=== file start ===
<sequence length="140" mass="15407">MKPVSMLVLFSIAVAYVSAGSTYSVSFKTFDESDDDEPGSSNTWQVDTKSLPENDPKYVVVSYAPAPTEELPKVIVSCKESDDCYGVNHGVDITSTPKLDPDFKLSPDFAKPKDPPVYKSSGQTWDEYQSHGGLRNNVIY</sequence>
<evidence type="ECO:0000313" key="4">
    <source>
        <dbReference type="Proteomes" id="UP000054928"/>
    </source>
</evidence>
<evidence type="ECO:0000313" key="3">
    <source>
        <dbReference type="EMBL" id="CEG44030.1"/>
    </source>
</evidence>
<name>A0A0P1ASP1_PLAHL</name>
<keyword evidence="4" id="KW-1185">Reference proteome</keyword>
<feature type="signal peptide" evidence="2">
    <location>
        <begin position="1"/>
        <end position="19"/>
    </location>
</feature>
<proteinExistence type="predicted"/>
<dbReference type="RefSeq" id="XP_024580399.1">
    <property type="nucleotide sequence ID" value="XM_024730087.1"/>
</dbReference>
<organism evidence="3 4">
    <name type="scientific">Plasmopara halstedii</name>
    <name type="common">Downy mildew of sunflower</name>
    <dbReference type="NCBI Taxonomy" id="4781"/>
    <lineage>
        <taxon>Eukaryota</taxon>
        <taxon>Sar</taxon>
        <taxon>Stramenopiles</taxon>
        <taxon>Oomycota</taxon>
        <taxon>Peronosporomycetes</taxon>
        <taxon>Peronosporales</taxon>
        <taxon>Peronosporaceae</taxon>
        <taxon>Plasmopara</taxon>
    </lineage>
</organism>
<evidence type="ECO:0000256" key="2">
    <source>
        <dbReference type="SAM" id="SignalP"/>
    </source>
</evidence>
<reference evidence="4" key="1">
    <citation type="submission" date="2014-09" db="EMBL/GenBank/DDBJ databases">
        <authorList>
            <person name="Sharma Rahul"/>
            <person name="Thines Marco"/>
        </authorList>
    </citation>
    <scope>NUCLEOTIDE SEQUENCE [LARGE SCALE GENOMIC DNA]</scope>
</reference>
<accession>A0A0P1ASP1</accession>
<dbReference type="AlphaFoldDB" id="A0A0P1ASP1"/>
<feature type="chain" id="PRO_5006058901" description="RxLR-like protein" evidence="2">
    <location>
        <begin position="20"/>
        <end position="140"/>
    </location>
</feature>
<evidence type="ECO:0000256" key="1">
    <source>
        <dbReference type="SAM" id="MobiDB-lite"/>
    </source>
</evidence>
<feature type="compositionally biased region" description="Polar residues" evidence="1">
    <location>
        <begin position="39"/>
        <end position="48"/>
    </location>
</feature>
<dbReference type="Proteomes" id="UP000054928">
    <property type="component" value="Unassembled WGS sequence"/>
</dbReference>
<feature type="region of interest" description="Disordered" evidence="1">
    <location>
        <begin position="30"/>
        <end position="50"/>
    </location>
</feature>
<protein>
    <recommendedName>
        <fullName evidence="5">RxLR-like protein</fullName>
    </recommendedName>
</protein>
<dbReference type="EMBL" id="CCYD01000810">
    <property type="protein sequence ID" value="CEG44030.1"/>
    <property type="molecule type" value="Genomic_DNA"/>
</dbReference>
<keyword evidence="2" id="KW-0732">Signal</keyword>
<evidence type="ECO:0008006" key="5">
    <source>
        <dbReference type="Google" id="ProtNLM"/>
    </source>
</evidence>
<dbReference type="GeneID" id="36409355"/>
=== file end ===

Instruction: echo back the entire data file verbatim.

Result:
<sequence length="140" mass="15407">MKPVSMLVLFSIAVAYVSAGSTYSVSFKTFDESDDDEPGSSNTWQVDTKSLPENDPKYVVVSYAPAPTEELPKVIVSCKESDDCYGVNHGVDITSTPKLDPDFKLSPDFAKPKDPPVYKSSGQTWDEYQSHGGLRNNVIY</sequence>
<evidence type="ECO:0000313" key="4">
    <source>
        <dbReference type="Proteomes" id="UP000054928"/>
    </source>
</evidence>
<evidence type="ECO:0000313" key="3">
    <source>
        <dbReference type="EMBL" id="CEG44030.1"/>
    </source>
</evidence>
<name>A0A0P1ASP1_PLAHL</name>
<keyword evidence="4" id="KW-1185">Reference proteome</keyword>
<feature type="signal peptide" evidence="2">
    <location>
        <begin position="1"/>
        <end position="19"/>
    </location>
</feature>
<proteinExistence type="predicted"/>
<dbReference type="RefSeq" id="XP_024580399.1">
    <property type="nucleotide sequence ID" value="XM_024730087.1"/>
</dbReference>
<organism evidence="3 4">
    <name type="scientific">Plasmopara halstedii</name>
    <name type="common">Downy mildew of sunflower</name>
    <dbReference type="NCBI Taxonomy" id="4781"/>
    <lineage>
        <taxon>Eukaryota</taxon>
        <taxon>Sar</taxon>
        <taxon>Stramenopiles</taxon>
        <taxon>Oomycota</taxon>
        <taxon>Peronosporomycetes</taxon>
        <taxon>Peronosporales</taxon>
        <taxon>Peronosporaceae</taxon>
        <taxon>Plasmopara</taxon>
    </lineage>
</organism>
<evidence type="ECO:0000256" key="2">
    <source>
        <dbReference type="SAM" id="SignalP"/>
    </source>
</evidence>
<reference evidence="4" key="1">
    <citation type="submission" date="2014-09" db="EMBL/GenBank/DDBJ databases">
        <authorList>
            <person name="Sharma Rahul"/>
            <person name="Thines Marco"/>
        </authorList>
    </citation>
    <scope>NUCLEOTIDE SEQUENCE [LARGE SCALE GENOMIC DNA]</scope>
</reference>
<accession>A0A0P1ASP1</accession>
<dbReference type="AlphaFoldDB" id="A0A0P1ASP1"/>
<feature type="chain" id="PRO_5006058901" description="RxLR-like protein" evidence="2">
    <location>
        <begin position="20"/>
        <end position="140"/>
    </location>
</feature>
<evidence type="ECO:0000256" key="1">
    <source>
        <dbReference type="SAM" id="MobiDB-lite"/>
    </source>
</evidence>
<feature type="compositionally biased region" description="Polar residues" evidence="1">
    <location>
        <begin position="39"/>
        <end position="48"/>
    </location>
</feature>
<dbReference type="Proteomes" id="UP000054928">
    <property type="component" value="Unassembled WGS sequence"/>
</dbReference>
<feature type="region of interest" description="Disordered" evidence="1">
    <location>
        <begin position="30"/>
        <end position="50"/>
    </location>
</feature>
<protein>
    <recommendedName>
        <fullName evidence="5">RxLR-like protein</fullName>
    </recommendedName>
</protein>
<dbReference type="EMBL" id="CCYD01000810">
    <property type="protein sequence ID" value="CEG44030.1"/>
    <property type="molecule type" value="Genomic_DNA"/>
</dbReference>
<keyword evidence="2" id="KW-0732">Signal</keyword>
<evidence type="ECO:0008006" key="5">
    <source>
        <dbReference type="Google" id="ProtNLM"/>
    </source>
</evidence>
<dbReference type="GeneID" id="36409355"/>